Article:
Last week’s snow was a cruel joke and an abrupt reminder that summer is definitely over. It’s time to prepare and protect the garden for the windy and cold winter months ahead.
I wish I had thought ahead this summer and planned to do up my front planters to look as inviting as these fall displays.
Assuming it’s not snowing and blowing, Fall is a lovely time to garden. I’m not a fan of the burning sun and unbearable summer heat. More to my liking is the cool, crisp autumn mornings and warm, sunny afternoons…the bonus days of the gardening season.
As I mentioned in an earlier post, I have created a high maintenance garden. This fall I want to take the time (weather permitting) to get everything in order…to create a blank canvas so that next spring everything will be ready to go…but you know what they say about the best-laid plans!
Once the leaves start to fall it’s tempting to prune your deciduous trees. This isn’t always the best idea as it may encourage the trees to sprout out new growth instead of getting ready for the dormant season…it is the right time, though, to cut out any dead wood or broken branches. The exception is the Dutch Elms we see all over the city. These trees can only be pruned from October 1 – March 31 to protect them from the Elm Bark Beetle that would happily attack an open cut during the summer months. That would be disastrous.
I have cleaned out the annual beds; the frost over the past couple of weeks had left them looking pretty bedraggled. I also cut back the irises and daylilies. In the past, I have not clipped the spent hydrangea flowers, but I did read that if you cut back the plant, it will be more robust in the following year. There are many varieties of hydrangea with different growing habits so I’m still undecided on what’s best. Do you have any suggestions?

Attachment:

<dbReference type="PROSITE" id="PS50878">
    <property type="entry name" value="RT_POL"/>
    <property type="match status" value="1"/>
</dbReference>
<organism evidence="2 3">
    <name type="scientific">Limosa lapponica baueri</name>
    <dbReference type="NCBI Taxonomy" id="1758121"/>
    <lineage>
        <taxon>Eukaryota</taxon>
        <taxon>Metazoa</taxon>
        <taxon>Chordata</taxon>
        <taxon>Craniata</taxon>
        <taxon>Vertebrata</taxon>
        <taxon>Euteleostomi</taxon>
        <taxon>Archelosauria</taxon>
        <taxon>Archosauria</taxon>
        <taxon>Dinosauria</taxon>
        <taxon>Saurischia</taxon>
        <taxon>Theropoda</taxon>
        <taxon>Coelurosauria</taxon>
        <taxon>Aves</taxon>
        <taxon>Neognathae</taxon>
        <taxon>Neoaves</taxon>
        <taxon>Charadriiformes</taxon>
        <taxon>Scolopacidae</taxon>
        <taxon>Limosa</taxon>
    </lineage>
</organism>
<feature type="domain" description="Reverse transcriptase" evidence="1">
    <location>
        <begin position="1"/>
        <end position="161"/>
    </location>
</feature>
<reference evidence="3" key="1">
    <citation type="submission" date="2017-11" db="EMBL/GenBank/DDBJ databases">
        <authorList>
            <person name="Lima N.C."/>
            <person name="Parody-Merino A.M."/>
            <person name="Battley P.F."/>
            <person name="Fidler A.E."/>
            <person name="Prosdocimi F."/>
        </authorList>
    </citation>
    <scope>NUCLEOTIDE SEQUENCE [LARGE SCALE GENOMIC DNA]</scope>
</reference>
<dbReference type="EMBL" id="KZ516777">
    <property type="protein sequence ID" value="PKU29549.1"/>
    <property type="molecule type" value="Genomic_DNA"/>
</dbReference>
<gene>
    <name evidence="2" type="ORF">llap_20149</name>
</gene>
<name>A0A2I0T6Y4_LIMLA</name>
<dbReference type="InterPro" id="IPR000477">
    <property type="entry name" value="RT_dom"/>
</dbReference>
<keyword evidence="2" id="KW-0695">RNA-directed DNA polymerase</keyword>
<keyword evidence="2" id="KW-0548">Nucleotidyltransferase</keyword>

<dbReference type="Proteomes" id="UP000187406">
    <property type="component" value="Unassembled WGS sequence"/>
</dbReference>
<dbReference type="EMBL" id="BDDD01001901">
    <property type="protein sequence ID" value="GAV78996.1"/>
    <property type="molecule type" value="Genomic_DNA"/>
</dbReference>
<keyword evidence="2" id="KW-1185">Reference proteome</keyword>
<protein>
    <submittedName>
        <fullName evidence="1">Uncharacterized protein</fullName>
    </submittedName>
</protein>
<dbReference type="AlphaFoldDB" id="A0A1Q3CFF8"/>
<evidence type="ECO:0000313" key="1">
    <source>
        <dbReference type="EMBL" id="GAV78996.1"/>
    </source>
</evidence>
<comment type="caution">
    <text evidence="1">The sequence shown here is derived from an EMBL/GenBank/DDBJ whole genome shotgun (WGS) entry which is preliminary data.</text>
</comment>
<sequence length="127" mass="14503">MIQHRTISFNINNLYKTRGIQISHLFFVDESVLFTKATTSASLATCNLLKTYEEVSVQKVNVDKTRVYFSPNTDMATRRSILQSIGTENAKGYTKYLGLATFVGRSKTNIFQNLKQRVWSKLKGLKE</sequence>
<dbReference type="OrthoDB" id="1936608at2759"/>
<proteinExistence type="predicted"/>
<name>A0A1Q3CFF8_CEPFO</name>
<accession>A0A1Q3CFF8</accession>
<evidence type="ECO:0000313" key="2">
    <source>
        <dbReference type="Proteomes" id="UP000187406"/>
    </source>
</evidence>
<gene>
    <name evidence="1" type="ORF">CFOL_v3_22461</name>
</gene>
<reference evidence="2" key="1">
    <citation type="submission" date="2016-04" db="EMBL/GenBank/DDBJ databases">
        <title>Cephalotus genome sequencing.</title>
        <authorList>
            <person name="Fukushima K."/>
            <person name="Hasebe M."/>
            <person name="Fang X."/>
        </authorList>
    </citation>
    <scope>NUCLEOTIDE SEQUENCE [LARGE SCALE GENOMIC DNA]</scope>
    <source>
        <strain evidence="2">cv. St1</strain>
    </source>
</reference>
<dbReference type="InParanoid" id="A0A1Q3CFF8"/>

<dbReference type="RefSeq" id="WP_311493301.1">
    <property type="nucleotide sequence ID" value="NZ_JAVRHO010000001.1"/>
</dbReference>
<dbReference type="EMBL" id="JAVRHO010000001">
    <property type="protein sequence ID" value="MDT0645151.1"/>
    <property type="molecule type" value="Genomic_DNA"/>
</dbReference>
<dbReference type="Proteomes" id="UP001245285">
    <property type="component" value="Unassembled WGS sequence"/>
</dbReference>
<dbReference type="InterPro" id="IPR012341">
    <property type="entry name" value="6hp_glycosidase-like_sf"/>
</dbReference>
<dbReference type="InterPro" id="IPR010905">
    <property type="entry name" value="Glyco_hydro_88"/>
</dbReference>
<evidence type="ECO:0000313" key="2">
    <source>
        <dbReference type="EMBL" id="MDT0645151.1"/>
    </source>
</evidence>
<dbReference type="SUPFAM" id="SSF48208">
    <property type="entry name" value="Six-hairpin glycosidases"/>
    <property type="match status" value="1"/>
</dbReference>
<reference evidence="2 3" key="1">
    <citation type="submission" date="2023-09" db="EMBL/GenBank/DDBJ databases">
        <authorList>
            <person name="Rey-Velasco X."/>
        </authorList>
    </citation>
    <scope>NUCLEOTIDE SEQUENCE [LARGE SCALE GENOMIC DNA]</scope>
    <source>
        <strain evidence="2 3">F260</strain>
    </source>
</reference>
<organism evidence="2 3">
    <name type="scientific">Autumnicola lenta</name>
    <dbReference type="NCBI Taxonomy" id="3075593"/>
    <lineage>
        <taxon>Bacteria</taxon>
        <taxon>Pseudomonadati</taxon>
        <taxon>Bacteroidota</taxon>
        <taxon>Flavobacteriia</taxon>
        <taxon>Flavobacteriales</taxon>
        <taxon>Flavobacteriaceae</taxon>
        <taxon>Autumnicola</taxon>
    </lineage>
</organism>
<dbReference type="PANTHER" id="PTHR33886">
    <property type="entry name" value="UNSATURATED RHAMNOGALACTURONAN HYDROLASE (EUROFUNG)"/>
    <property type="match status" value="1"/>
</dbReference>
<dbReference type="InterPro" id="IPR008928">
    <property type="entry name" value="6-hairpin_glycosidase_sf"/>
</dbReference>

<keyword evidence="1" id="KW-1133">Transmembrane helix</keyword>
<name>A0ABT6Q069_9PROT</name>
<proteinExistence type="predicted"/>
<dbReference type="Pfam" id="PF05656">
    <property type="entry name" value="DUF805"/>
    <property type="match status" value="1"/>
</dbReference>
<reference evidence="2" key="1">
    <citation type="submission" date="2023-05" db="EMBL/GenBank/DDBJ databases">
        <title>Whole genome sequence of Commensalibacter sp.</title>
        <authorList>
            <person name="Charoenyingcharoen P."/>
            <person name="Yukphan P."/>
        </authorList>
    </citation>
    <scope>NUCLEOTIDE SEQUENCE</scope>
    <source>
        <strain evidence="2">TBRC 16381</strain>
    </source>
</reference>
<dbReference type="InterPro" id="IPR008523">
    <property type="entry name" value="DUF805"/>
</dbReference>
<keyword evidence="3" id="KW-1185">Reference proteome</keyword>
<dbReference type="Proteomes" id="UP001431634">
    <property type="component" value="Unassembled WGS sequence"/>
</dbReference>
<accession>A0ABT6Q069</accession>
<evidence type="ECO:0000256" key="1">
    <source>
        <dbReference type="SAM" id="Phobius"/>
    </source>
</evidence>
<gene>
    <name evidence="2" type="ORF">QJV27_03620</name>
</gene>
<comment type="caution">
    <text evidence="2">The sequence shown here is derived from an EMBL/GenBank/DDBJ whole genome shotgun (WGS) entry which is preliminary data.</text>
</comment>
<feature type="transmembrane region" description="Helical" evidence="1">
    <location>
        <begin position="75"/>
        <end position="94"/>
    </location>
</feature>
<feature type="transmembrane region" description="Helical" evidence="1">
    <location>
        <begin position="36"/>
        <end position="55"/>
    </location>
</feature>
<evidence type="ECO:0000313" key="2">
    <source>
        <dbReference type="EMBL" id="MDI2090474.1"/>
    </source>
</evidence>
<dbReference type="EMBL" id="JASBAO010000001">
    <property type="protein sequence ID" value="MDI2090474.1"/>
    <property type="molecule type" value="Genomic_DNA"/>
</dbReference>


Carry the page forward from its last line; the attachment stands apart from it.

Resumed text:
This is the ideal time to divide and transplant hostas, daylilies, and peonies. Also, the greenhouses are clearing out what they have left over, and trees and shrubs purchased now still have time to establish roots before the ground is completely frozen. Once you’ve started cleaning out your beds, any gaps in the plantings become quite visible and can be filled in with transplants or new plants. I’m hoping there’s still time to get a load of compost for the rose garden and all the perennial beds. The roses are still blooming so I can’t bring myself to prune them back yet. There are a few (many) brown spots on the lawn (thank you, Chloe) and some top seeding would certainly be helpful.
The hose and sprinklers will not be put away for a while as watering the trees and shrubs are paramount. The leaves have started to fall, but there are thousands more to come down. I usually run the lawnmower over them to mulch and then spread them over the roses. Towards the end of October, the boxwood hedges will have to be protected with burlap.
If I were really on top of things, I would get the lawnmower and hedge-clippers serviced and clean and sharpen all the pruners. That may be a stretch, as I’m not usually that organized… and my middle name is not Martha!
How are things in your garden?
2 thoughts on “Fall Gardening…”
Thanks for those great gardening tips Judy….some of them I was about to google! I wondered about planting shrubs right now as they are a very good price, but still not sure if they’ll survive the winter in a planter? I’ve discovered the ‘strawberry hydrangea’ it’s so pretty at the end of summer! I started to cut back vines and some perennials as I found they sometimes come back even in planters on my balcony.
I say a little thank you as they’ve given me such pleasure all summer long….
Hi Catherine, You are lucky to have success growing shrubs in containers. The protection your balcony provides probably helps. I, too, am going to try to grow shrubs, perennials and boxwood in my planters next year.